One-click checkout software company Bolt Financial is putting a recent U.S. Securities and Exchange Commission probe behind it and moving on, according to CEO Maju Kuruvilla.
“It obviously is a very, very involved process, but we’re really happy to put that behind us,” Kuruvilla told TechCrunch. “We look forward to focusing on the momentum for the business and how we can help the retailers, especially the big retailers who are looking to us to innovate for them, because this is a tough year for retailers.”
Here’s how it started: The company and its co-founder Ryan Breslow were subpoenaed last year by the SEC to investigate whether the company violated any securities laws during fundraising in 2021. That is when Bolt was seeking its $355 million Series E round that valued the company at $11 billion.
Breslow “made material misrepresentations about the Company’s financial condition and product pipeline that resulted in the Series E investors buying into the Company at a grossly inflated valuation,” according to a letter requesting information from an attorney representing WestCap and Tribe Capital, two investors from earlier rounds.
The investigation took about 15 months, however, news of that probe didn’t go public until July. Shortly thereafter on August 23, the SEC said, in a letter viewed by TechCrunch, it was not recommending an enforcement action for the company.
The content of the letter was first reported by Forbes last week. It was sent by the SEC’s Division of Enforcement to Bolt’s counsel at Fenwick & West and also noted to the company that the letter “must in no way be construed as indicating that the party has been exonerated or that no action may ultimately result from the staff’s investigation.”
The letter did not include a mention of Breslow, who declined to comment for this story.
Focus on the business
The investigation was a challenging period to manage client expectations, even getting on sales calls himself, said Kuruvilla.
Some of those clients’ concerns centered on whether they could rely on Bolt long-term, especially as it took on larger customers.
“We definitely had to prove that with a longer runway and a path to profitability,” Kuruvilla said. “Being enterprise-ready takes a substantial amount of time. We had to raise the bar on everything: Security, safety, privacy. And we had to get certified on everything so that we can be at the top of the bar.”
During this time, the company, which provides software to help merchants improve conversion at checkout, launched a new product targeting large enterprises. It provides similar conversion software, but in a way that enables them to maintain their existing customer experience. For example, not having other brands or buttons on their screen or detours to the checkout, he explained.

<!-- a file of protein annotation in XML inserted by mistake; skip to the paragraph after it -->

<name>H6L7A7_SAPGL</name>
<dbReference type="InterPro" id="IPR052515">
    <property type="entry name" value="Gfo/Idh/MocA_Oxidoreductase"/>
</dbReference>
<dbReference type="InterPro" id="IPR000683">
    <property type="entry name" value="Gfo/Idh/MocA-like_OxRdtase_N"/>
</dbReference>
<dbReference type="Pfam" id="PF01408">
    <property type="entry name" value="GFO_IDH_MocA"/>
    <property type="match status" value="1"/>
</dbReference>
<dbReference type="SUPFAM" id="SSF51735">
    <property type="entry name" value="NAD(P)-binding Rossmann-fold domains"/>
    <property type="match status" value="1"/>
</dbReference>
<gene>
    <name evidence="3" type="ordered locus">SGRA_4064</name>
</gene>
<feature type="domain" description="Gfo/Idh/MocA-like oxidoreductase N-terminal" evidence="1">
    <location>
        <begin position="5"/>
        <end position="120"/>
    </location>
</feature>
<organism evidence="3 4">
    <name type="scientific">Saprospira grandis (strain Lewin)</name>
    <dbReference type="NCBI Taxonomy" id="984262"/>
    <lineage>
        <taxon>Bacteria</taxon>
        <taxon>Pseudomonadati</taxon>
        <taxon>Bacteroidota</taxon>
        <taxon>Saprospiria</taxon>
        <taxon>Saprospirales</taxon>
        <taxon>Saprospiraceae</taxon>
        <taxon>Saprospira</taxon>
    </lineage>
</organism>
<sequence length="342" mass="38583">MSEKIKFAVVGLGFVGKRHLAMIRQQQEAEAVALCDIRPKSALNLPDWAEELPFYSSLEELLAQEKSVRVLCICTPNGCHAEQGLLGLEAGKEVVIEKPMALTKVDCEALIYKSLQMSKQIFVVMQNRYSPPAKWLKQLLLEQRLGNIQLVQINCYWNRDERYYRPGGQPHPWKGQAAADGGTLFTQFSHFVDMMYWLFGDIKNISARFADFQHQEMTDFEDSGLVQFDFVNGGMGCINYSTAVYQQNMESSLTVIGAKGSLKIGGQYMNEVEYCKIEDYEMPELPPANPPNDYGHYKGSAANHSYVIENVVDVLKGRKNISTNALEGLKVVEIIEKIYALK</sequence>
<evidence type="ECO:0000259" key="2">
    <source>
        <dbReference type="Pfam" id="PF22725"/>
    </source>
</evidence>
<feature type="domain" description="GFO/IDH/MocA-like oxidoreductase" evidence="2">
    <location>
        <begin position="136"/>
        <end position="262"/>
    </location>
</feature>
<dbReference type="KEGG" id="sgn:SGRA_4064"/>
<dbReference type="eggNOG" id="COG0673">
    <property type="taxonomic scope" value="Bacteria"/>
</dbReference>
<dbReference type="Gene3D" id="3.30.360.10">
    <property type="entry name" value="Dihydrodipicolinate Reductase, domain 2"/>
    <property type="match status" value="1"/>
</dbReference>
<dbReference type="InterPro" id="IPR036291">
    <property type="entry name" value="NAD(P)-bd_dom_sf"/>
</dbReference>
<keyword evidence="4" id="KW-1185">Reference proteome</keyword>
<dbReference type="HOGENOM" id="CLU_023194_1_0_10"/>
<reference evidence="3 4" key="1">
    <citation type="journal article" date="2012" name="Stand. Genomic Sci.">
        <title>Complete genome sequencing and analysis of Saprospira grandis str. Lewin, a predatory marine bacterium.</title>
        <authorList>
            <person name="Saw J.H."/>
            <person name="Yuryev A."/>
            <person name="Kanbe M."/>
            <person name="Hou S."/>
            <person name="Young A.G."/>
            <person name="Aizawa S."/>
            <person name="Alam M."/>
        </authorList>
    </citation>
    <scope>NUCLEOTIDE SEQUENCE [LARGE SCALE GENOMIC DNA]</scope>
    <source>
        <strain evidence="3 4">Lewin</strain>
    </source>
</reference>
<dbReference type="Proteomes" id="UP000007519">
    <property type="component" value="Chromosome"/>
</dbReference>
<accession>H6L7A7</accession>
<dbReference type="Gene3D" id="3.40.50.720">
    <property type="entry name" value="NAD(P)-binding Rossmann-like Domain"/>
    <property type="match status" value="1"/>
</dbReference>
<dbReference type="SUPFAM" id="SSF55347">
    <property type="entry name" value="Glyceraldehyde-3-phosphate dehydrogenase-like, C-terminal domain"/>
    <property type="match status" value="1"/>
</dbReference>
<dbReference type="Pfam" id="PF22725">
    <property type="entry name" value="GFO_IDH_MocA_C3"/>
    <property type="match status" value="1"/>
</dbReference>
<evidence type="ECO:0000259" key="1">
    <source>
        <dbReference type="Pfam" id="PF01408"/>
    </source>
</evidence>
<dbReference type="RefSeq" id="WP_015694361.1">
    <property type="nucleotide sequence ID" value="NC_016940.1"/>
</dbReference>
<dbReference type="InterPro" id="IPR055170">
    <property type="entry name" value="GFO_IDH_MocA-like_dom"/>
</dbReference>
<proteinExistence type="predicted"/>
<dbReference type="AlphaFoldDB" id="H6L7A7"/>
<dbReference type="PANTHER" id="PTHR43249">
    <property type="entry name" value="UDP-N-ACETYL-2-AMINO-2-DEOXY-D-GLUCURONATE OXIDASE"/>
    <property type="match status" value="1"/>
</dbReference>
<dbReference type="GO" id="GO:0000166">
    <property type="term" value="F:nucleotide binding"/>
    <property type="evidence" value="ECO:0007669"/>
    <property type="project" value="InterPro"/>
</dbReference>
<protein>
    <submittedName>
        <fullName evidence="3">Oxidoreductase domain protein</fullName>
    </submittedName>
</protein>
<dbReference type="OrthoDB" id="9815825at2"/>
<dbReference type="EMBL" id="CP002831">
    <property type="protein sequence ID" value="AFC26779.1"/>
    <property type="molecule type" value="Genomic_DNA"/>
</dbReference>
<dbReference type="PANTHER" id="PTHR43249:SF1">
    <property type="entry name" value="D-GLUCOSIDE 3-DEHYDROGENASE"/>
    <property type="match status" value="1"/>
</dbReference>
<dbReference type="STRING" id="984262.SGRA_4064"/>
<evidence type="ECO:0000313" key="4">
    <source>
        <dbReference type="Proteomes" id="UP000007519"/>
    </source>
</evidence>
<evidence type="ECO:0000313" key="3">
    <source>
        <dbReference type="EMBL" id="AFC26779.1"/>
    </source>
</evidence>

It now counts companies, including Saks OFF 5th, Casper, Toys “R” Us and Lilly Pulitzer as clients. It grew the number of shoppers in its Bolt network to over 20 million, which is an increase of 44% year over year, Kuruvilla said.
A new face
In order to continue growing, Kuruvilla said the company also needed to operate from a product perspective. That includes building what he calls a “universal shopper,” who can “walk across retailers in a very tech agnostic way.”
So he reached out to former colleague, Kal Raman, who he had worked with at Amazon.
In August, Raman came on as president. In addition to Amazon, his commerce background goes back decades, serving in executive roles at Walmart, Samsung and Groupon. He was most recently president at CommerceIQ.
Raman will lead that work on the universal shopper to help merchant clients identify
“The future of checkout is check in,” Kuruvilla said. “How do we recognize shoppers earlier in the cycle, provide them a much better experience and drive the overall experience and conversion better? When we know that, retailers can engage much better. That’s what the consumers are looking for — that connection is important.”
He went on to say that “Raman is helping us to drive to the next level. He built some of the biggest transformation technologies in e-commerce, and he sees this as the next big opportunity.”
What’s next for Bolt
Meanwhile, Kuruvilla said the company is looking at trends like merchandise returns and providing personalized experiences around the universal shopper. That includes features like incorporating biometric logins so shoppers can make purchases more easily.
New features and products are poised for unveiling later this year, he said. The company is also working on some big partnerships that Kuruvilla couldn’t divulge yet.
Bolt has also been managing its cash and has several years of runway ahead and a path to profitability, Kuruvilla said. That doesn’t mean that it won’t raise more venture capital in the future, but that the company’s model can be profitable without any additional capital currently.
“It was important to me that we be in a place where we don’t have to raise any more money,” he said.